At this point, it might be more accurate to say that Correa, Houston’s longtime All-Star shortstop who departed via free agency this spring, is Pena’s predecessor.
Pena capped his amazing debut campaign Saturday by being named MVP of the World Series after the Astros clinched the title with a 4-1 win over the Philadelphia Phillies.
“It has a lot to do with my family, my upbringing,” Pena said. “Shoutout to my teammates as well. They took me in since day one. They gave me the confidence to just go out and play my game.”
Pena, 25, went 2-for-4 with a run scored Saturday at the plate while continuing to flash the defense that made him the first-ever rookie shortstop to win a Gold Glove.
For the series, Pena hit .400, posted a 1.023 OPS and led all hitters with 10 hits and 15 total bases. Pena also smacked a go-ahead home run off Philadelphia’s Noah Syndergaard during Houston’s crucial 3-2 win in Game 5.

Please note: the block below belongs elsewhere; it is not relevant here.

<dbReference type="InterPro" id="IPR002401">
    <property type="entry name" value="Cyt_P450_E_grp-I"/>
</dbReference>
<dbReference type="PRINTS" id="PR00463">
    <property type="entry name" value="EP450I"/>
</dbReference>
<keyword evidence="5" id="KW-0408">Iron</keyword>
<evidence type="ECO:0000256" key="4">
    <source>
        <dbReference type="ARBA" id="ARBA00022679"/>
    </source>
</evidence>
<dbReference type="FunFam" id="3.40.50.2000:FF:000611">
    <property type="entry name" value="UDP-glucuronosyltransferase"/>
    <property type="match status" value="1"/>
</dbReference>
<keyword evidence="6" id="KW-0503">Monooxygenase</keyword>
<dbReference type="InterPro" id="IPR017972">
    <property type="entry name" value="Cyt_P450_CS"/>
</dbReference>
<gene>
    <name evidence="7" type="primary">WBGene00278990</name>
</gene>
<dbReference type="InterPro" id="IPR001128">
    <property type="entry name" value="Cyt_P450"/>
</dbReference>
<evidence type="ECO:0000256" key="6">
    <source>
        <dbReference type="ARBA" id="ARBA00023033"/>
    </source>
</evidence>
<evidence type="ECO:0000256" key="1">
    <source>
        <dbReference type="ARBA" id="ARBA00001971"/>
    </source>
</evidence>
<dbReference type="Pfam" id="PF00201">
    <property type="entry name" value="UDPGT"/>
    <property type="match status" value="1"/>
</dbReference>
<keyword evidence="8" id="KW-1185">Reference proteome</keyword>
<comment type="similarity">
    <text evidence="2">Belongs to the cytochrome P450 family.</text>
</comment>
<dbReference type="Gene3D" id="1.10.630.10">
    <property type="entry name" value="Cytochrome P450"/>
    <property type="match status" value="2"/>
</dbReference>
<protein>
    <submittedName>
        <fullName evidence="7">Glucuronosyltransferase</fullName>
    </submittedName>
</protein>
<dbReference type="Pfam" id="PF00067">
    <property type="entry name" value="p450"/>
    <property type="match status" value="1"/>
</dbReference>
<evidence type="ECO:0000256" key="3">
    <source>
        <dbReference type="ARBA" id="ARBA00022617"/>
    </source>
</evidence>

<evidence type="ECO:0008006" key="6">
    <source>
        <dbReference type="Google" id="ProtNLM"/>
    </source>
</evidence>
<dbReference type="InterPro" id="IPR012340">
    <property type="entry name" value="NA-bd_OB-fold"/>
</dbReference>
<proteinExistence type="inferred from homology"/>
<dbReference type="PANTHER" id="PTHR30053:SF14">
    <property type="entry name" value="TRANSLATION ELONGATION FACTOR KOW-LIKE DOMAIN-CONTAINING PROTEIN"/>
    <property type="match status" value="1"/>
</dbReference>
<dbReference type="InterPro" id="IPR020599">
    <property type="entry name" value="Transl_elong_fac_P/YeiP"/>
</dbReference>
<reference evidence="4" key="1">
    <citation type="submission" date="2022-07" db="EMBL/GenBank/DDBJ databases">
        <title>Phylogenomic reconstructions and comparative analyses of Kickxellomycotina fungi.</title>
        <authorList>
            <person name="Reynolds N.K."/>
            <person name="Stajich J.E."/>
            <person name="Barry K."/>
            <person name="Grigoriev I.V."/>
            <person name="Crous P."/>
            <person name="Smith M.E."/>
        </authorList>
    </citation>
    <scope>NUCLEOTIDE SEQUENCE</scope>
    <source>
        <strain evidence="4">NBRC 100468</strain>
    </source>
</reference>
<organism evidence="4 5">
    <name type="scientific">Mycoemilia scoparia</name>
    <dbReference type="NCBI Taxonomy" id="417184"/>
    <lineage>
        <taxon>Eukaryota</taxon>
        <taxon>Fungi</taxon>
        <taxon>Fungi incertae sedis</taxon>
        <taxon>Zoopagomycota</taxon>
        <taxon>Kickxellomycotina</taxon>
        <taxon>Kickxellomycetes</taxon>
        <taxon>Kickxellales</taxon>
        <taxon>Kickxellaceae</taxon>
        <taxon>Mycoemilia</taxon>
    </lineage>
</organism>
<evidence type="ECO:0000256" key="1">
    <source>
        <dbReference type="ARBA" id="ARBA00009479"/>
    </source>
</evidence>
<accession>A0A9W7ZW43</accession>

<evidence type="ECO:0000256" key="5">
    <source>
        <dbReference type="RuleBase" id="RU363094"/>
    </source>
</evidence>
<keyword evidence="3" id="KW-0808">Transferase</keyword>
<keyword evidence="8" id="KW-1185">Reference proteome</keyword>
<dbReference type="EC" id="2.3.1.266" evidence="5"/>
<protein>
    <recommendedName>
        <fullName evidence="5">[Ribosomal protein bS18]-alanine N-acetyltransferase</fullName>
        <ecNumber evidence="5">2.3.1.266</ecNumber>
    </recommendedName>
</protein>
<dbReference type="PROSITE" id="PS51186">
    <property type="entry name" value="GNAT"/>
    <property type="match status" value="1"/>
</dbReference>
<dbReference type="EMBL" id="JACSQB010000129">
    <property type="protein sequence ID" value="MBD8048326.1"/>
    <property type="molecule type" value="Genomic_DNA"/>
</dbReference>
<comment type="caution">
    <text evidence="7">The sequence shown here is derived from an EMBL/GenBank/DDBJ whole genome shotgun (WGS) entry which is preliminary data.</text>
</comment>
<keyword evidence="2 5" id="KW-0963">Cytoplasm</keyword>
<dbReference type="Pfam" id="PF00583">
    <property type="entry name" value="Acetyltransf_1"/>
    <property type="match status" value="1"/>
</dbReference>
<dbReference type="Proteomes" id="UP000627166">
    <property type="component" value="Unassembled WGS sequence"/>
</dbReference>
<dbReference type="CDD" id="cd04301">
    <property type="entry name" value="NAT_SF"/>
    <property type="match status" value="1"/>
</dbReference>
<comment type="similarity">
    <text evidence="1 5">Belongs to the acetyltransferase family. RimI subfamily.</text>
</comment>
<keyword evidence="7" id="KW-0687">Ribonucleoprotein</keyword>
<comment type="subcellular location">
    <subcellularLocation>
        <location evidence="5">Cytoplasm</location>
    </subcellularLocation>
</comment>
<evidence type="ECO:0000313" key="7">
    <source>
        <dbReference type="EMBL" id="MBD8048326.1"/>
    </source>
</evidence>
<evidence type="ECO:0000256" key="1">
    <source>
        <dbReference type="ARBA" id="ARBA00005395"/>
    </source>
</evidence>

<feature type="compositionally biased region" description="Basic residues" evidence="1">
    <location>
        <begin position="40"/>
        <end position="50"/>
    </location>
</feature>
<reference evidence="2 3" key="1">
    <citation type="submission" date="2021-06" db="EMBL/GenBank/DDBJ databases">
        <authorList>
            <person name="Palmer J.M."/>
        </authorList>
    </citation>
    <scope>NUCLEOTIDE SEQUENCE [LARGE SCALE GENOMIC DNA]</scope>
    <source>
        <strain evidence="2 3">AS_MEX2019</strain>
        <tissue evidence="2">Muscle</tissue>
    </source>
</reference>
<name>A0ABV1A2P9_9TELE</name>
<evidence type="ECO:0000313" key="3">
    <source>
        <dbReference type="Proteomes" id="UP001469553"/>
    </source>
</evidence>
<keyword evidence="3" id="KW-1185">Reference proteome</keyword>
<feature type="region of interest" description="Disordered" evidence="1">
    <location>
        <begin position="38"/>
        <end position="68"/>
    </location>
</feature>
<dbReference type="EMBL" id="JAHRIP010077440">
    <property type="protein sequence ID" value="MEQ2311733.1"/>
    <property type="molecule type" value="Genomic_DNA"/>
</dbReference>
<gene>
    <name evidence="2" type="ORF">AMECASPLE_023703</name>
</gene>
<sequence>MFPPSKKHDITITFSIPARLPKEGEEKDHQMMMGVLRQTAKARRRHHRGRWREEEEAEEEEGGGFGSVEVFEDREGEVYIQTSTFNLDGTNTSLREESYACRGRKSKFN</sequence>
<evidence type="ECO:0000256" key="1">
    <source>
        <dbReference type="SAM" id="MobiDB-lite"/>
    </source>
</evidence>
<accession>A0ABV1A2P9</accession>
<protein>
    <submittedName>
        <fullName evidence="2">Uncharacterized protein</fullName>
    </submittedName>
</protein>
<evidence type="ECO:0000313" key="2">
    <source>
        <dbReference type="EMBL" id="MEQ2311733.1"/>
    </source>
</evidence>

Pena, who was born in Santo Domingo, Dominican Republic, carried the flag of his homeland to the podium for his postgame news conference.
“Man, it’s special,” Pena said. “I can’t even put it into words right now, but shoutout to my Dominican people.”
According to Elias Sports Bureau, Pena’s OPS makes him just the fourth rookie to surpass 1.000 over a single World Series, minimum of 20 at-bats. He joins Pepper Martin, 1.330 (Cardinals, 1931); Andruw Jones, 1.250 (Braves, 1996); and Randy Arozarena, 1.234 (Rays, 2020).
During the regular season, Pena hit .253 with 22 homers, 63 RBIs and 11 stolen bases. He enters the offseason as a top candidate for American League Rookie of the Year.
Pena becomes the first rookie position player to win World Series MVP and third rookie overall, joining Larry Sherry (1959) and Livan Hernandez (1997). Pena was also named MVP of the ALCS.